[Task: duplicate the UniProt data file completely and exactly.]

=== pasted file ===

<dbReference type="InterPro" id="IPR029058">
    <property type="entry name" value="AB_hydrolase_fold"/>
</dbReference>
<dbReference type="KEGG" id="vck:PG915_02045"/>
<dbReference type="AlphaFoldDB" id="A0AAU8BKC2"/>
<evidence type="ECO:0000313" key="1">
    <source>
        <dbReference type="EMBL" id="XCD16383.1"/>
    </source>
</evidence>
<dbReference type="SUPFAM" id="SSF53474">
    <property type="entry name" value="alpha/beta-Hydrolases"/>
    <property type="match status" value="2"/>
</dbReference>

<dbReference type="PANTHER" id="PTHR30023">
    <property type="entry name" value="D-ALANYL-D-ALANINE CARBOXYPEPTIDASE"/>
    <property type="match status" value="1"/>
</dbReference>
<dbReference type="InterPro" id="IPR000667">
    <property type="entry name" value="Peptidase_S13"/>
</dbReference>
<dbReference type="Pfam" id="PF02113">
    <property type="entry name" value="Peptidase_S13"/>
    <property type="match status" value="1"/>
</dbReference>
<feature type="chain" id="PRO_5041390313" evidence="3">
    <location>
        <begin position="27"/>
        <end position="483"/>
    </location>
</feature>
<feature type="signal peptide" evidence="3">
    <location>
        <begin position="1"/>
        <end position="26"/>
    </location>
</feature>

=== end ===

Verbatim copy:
<dbReference type="InterPro" id="IPR029058">
    <property type="entry name" value="AB_hydrolase_fold"/>
</dbReference>
<dbReference type="KEGG" id="vck:PG915_02045"/>
<dbReference type="AlphaFoldDB" id="A0AAU8BKC2"/>
<evidence type="ECO:0000313" key="1">
    <source>
        <dbReference type="EMBL" id="XCD16383.1"/>
    </source>
</evidence>
<dbReference type="SUPFAM" id="SSF53474">
    <property type="entry name" value="alpha/beta-Hydrolases"/>
    <property type="match status" value="2"/>
</dbReference>

<dbReference type="PANTHER" id="PTHR30023">
    <property type="entry name" value="D-ALANYL-D-ALANINE CARBOXYPEPTIDASE"/>
    <property type="match status" value="1"/>
</dbReference>
<dbReference type="InterPro" id="IPR000667">
    <property type="entry name" value="Peptidase_S13"/>
</dbReference>
<dbReference type="Pfam" id="PF02113">
    <property type="entry name" value="Peptidase_S13"/>
    <property type="match status" value="1"/>
</dbReference>
<feature type="chain" id="PRO_5041390313" evidence="3">
    <location>
        <begin position="27"/>
        <end position="483"/>
    </location>
</feature>
<feature type="signal peptide" evidence="3">
    <location>
        <begin position="1"/>
        <end position="26"/>
    </location>
</feature>